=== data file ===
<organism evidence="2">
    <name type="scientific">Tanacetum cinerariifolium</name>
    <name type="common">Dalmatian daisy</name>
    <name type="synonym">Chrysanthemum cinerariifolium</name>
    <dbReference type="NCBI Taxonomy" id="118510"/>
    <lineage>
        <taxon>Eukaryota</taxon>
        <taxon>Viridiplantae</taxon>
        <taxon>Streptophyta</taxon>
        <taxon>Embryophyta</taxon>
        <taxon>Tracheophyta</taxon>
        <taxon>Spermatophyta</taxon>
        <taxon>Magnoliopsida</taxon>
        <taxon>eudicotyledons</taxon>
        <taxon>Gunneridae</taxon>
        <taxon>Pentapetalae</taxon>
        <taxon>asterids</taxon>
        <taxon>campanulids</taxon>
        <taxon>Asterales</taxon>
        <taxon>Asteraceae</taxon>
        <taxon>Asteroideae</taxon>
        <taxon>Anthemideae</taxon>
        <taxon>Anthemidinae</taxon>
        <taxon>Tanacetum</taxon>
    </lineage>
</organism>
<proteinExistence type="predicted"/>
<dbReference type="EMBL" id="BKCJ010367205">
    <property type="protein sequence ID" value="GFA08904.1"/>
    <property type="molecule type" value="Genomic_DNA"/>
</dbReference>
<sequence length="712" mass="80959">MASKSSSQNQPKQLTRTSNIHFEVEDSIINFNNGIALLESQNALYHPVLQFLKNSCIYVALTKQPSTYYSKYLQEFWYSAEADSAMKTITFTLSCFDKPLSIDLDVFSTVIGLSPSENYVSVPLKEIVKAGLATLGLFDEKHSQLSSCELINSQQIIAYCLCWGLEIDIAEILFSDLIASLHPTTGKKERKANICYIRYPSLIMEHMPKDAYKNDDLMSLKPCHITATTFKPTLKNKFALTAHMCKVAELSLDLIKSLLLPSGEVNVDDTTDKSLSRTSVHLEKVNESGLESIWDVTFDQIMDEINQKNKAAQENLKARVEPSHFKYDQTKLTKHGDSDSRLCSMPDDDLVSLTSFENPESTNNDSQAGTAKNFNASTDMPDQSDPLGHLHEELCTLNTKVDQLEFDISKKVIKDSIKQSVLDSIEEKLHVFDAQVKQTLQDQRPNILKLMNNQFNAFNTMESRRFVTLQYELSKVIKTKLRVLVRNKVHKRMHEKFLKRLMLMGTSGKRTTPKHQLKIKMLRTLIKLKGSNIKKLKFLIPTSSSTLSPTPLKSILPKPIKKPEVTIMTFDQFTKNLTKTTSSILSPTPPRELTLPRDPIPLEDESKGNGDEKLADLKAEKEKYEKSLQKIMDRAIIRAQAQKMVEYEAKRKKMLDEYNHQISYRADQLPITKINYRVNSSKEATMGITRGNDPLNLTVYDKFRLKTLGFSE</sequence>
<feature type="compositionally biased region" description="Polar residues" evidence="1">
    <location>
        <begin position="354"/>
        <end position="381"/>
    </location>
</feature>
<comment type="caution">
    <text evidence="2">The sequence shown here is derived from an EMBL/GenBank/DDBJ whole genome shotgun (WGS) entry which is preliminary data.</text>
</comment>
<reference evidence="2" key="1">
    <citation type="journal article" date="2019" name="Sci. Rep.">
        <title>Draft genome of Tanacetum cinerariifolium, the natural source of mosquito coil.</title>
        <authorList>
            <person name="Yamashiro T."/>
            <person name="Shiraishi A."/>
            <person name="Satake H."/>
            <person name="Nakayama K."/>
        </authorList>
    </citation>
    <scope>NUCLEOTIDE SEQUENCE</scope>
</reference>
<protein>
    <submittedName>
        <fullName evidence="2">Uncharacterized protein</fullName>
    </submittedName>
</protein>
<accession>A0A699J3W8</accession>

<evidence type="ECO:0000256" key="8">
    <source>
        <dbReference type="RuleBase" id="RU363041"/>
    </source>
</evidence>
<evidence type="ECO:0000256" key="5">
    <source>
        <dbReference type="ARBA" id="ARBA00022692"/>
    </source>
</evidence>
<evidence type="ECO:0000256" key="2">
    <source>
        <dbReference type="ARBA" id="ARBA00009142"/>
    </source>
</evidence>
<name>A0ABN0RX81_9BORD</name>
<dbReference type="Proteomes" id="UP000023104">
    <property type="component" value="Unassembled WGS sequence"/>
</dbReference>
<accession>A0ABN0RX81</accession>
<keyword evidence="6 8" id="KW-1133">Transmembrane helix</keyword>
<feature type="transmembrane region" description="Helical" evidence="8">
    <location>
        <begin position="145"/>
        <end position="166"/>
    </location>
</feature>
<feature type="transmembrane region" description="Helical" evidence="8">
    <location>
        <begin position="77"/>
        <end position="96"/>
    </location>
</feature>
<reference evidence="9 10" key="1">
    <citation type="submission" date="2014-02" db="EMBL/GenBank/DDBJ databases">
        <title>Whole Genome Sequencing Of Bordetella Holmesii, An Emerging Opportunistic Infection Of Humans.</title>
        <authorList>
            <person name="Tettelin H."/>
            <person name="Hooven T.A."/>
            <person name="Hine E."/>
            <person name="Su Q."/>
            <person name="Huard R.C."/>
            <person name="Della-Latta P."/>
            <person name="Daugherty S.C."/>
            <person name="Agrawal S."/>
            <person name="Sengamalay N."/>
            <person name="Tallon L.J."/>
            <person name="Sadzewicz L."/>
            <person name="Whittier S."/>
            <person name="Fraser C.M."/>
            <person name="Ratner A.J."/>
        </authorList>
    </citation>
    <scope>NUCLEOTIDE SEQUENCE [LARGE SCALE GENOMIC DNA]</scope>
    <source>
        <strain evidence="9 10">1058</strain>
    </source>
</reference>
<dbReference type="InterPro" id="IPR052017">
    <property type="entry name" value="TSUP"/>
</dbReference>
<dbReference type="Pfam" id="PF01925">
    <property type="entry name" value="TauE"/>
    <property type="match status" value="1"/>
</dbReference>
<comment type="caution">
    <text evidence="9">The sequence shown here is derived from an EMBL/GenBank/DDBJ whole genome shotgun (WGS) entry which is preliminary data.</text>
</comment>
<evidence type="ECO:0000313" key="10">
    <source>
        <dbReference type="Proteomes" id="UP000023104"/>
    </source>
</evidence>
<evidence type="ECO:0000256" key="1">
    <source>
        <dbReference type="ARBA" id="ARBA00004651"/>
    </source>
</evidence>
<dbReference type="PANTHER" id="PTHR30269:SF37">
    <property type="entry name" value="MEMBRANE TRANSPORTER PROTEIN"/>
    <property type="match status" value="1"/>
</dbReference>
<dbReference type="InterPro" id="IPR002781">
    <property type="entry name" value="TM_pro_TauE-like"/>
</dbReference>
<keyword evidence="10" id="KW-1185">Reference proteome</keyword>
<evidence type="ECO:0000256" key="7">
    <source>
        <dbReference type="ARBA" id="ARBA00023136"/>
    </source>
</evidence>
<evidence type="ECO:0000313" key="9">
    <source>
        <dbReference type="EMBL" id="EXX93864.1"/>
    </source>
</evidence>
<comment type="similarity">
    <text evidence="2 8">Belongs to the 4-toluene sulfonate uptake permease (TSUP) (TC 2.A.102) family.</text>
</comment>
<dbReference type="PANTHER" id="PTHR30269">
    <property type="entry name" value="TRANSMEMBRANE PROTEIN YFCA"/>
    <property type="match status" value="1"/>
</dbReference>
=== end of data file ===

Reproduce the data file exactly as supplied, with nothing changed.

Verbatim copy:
<organism evidence="2">
    <name type="scientific">Tanacetum cinerariifolium</name>
    <name type="common">Dalmatian daisy</name>
    <name type="synonym">Chrysanthemum cinerariifolium</name>
    <dbReference type="NCBI Taxonomy" id="118510"/>
    <lineage>
        <taxon>Eukaryota</taxon>
        <taxon>Viridiplantae</taxon>
        <taxon>Streptophyta</taxon>
        <taxon>Embryophyta</taxon>
        <taxon>Tracheophyta</taxon>
        <taxon>Spermatophyta</taxon>
        <taxon>Magnoliopsida</taxon>
        <taxon>eudicotyledons</taxon>
        <taxon>Gunneridae</taxon>
        <taxon>Pentapetalae</taxon>
        <taxon>asterids</taxon>
        <taxon>campanulids</taxon>
        <taxon>Asterales</taxon>
        <taxon>Asteraceae</taxon>
        <taxon>Asteroideae</taxon>
        <taxon>Anthemideae</taxon>
        <taxon>Anthemidinae</taxon>
        <taxon>Tanacetum</taxon>
    </lineage>
</organism>
<proteinExistence type="predicted"/>
<dbReference type="EMBL" id="BKCJ010367205">
    <property type="protein sequence ID" value="GFA08904.1"/>
    <property type="molecule type" value="Genomic_DNA"/>
</dbReference>
<sequence length="712" mass="80959">MASKSSSQNQPKQLTRTSNIHFEVEDSIINFNNGIALLESQNALYHPVLQFLKNSCIYVALTKQPSTYYSKYLQEFWYSAEADSAMKTITFTLSCFDKPLSIDLDVFSTVIGLSPSENYVSVPLKEIVKAGLATLGLFDEKHSQLSSCELINSQQIIAYCLCWGLEIDIAEILFSDLIASLHPTTGKKERKANICYIRYPSLIMEHMPKDAYKNDDLMSLKPCHITATTFKPTLKNKFALTAHMCKVAELSLDLIKSLLLPSGEVNVDDTTDKSLSRTSVHLEKVNESGLESIWDVTFDQIMDEINQKNKAAQENLKARVEPSHFKYDQTKLTKHGDSDSRLCSMPDDDLVSLTSFENPESTNNDSQAGTAKNFNASTDMPDQSDPLGHLHEELCTLNTKVDQLEFDISKKVIKDSIKQSVLDSIEEKLHVFDAQVKQTLQDQRPNILKLMNNQFNAFNTMESRRFVTLQYELSKVIKTKLRVLVRNKVHKRMHEKFLKRLMLMGTSGKRTTPKHQLKIKMLRTLIKLKGSNIKKLKFLIPTSSSTLSPTPLKSILPKPIKKPEVTIMTFDQFTKNLTKTTSSILSPTPPRELTLPRDPIPLEDESKGNGDEKLADLKAEKEKYEKSLQKIMDRAIIRAQAQKMVEYEAKRKKMLDEYNHQISYRADQLPITKINYRVNSSKEATMGITRGNDPLNLTVYDKFRLKTLGFSE</sequence>
<feature type="compositionally biased region" description="Polar residues" evidence="1">
    <location>
        <begin position="354"/>
        <end position="381"/>
    </location>
</feature>
<comment type="caution">
    <text evidence="2">The sequence shown here is derived from an EMBL/GenBank/DDBJ whole genome shotgun (WGS) entry which is preliminary data.</text>
</comment>
<reference evidence="2" key="1">
    <citation type="journal article" date="2019" name="Sci. Rep.">
        <title>Draft genome of Tanacetum cinerariifolium, the natural source of mosquito coil.</title>
        <authorList>
            <person name="Yamashiro T."/>
            <person name="Shiraishi A."/>
            <person name="Satake H."/>
            <person name="Nakayama K."/>
        </authorList>
    </citation>
    <scope>NUCLEOTIDE SEQUENCE</scope>
</reference>
<protein>
    <submittedName>
        <fullName evidence="2">Uncharacterized protein</fullName>
    </submittedName>
</protein>
<accession>A0A699J3W8</accession>

<evidence type="ECO:0000256" key="8">
    <source>
        <dbReference type="RuleBase" id="RU363041"/>
    </source>
</evidence>
<evidence type="ECO:0000256" key="5">
    <source>
        <dbReference type="ARBA" id="ARBA00022692"/>
    </source>
</evidence>
<evidence type="ECO:0000256" key="2">
    <source>
        <dbReference type="ARBA" id="ARBA00009142"/>
    </source>
</evidence>
<name>A0ABN0RX81_9BORD</name>
<dbReference type="Proteomes" id="UP000023104">
    <property type="component" value="Unassembled WGS sequence"/>
</dbReference>
<accession>A0ABN0RX81</accession>
<keyword evidence="6 8" id="KW-1133">Transmembrane helix</keyword>
<feature type="transmembrane region" description="Helical" evidence="8">
    <location>
        <begin position="145"/>
        <end position="166"/>
    </location>
</feature>
<feature type="transmembrane region" description="Helical" evidence="8">
    <location>
        <begin position="77"/>
        <end position="96"/>
    </location>
</feature>
<reference evidence="9 10" key="1">
    <citation type="submission" date="2014-02" db="EMBL/GenBank/DDBJ databases">
        <title>Whole Genome Sequencing Of Bordetella Holmesii, An Emerging Opportunistic Infection Of Humans.</title>
        <authorList>
            <person name="Tettelin H."/>
            <person name="Hooven T.A."/>
            <person name="Hine E."/>
            <person name="Su Q."/>
            <person name="Huard R.C."/>
            <person name="Della-Latta P."/>
            <person name="Daugherty S.C."/>
            <person name="Agrawal S."/>
            <person name="Sengamalay N."/>
            <person name="Tallon L.J."/>
            <person name="Sadzewicz L."/>
            <person name="Whittier S."/>
            <person name="Fraser C.M."/>
            <person name="Ratner A.J."/>
        </authorList>
    </citation>
    <scope>NUCLEOTIDE SEQUENCE [LARGE SCALE GENOMIC DNA]</scope>
    <source>
        <strain evidence="9 10">1058</strain>
    </source>
</reference>
<dbReference type="InterPro" id="IPR052017">
    <property type="entry name" value="TSUP"/>
</dbReference>
<dbReference type="Pfam" id="PF01925">
    <property type="entry name" value="TauE"/>
    <property type="match status" value="1"/>
</dbReference>
<comment type="caution">
    <text evidence="9">The sequence shown here is derived from an EMBL/GenBank/DDBJ whole genome shotgun (WGS) entry which is preliminary data.</text>
</comment>
<evidence type="ECO:0000313" key="10">
    <source>
        <dbReference type="Proteomes" id="UP000023104"/>
    </source>
</evidence>
<evidence type="ECO:0000256" key="1">
    <source>
        <dbReference type="ARBA" id="ARBA00004651"/>
    </source>
</evidence>
<dbReference type="PANTHER" id="PTHR30269:SF37">
    <property type="entry name" value="MEMBRANE TRANSPORTER PROTEIN"/>
    <property type="match status" value="1"/>
</dbReference>
<dbReference type="InterPro" id="IPR002781">
    <property type="entry name" value="TM_pro_TauE-like"/>
</dbReference>
<keyword evidence="10" id="KW-1185">Reference proteome</keyword>
<evidence type="ECO:0000256" key="7">
    <source>
        <dbReference type="ARBA" id="ARBA00023136"/>
    </source>
</evidence>
<evidence type="ECO:0000313" key="9">
    <source>
        <dbReference type="EMBL" id="EXX93864.1"/>
    </source>
</evidence>
<comment type="similarity">
    <text evidence="2 8">Belongs to the 4-toluene sulfonate uptake permease (TSUP) (TC 2.A.102) family.</text>
</comment>
<dbReference type="PANTHER" id="PTHR30269">
    <property type="entry name" value="TRANSMEMBRANE PROTEIN YFCA"/>
    <property type="match status" value="1"/>
</dbReference>